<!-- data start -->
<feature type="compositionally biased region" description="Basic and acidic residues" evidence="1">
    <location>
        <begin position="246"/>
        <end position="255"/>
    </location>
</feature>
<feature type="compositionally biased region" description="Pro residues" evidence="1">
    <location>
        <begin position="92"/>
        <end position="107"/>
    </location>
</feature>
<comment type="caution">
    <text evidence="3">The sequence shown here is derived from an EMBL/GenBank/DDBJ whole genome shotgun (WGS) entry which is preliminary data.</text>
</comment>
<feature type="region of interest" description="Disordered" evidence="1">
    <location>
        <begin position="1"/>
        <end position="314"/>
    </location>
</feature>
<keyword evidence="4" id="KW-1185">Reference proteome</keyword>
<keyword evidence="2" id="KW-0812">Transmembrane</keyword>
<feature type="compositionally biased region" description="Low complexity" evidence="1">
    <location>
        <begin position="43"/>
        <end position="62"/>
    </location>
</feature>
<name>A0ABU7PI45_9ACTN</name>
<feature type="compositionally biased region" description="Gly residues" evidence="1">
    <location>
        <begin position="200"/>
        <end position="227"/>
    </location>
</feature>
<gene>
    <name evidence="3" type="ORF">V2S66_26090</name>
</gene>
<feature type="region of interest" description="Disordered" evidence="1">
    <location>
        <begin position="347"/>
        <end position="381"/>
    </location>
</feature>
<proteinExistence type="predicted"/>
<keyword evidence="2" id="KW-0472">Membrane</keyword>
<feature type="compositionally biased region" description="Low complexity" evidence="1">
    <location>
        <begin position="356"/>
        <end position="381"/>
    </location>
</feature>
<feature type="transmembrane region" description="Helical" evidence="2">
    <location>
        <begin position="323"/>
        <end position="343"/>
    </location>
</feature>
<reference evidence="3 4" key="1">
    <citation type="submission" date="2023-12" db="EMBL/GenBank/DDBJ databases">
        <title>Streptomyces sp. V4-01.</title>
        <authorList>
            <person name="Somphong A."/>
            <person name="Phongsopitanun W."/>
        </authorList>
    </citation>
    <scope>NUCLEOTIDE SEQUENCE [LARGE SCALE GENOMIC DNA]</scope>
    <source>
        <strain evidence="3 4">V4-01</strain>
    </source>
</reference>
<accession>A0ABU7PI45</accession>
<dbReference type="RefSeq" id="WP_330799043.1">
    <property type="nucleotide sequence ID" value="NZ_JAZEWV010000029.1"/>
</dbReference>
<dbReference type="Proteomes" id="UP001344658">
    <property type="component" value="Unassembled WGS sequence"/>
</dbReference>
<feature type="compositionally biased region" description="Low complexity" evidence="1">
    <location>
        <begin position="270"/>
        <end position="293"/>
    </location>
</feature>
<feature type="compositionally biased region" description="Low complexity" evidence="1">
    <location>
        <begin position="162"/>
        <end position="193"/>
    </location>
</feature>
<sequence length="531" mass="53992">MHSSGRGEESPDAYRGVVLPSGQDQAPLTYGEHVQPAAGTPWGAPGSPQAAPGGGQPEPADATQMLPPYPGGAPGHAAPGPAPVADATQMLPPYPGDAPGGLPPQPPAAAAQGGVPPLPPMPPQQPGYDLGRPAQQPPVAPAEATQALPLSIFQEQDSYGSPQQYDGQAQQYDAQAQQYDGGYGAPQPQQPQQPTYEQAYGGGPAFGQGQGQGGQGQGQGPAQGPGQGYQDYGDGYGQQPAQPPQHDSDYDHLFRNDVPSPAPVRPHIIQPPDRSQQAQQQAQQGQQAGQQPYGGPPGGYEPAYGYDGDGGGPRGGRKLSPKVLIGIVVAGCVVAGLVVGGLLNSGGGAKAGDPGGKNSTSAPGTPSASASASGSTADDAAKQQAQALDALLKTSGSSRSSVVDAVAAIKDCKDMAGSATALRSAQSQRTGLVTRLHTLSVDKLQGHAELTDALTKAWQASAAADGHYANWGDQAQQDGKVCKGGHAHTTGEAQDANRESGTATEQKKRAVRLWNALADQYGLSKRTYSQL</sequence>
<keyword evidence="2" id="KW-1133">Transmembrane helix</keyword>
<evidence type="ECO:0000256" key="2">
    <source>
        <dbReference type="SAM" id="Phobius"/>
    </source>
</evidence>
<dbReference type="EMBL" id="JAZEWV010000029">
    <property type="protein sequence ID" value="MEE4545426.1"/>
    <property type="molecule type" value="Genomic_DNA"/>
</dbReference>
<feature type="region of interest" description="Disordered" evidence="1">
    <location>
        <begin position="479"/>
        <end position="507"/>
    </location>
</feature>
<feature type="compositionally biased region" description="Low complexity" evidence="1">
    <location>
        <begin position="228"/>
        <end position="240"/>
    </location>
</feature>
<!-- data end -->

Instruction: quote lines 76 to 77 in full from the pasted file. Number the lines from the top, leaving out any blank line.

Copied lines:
</dbReference>
<dbReference type="Proteomes" id="UP001344658">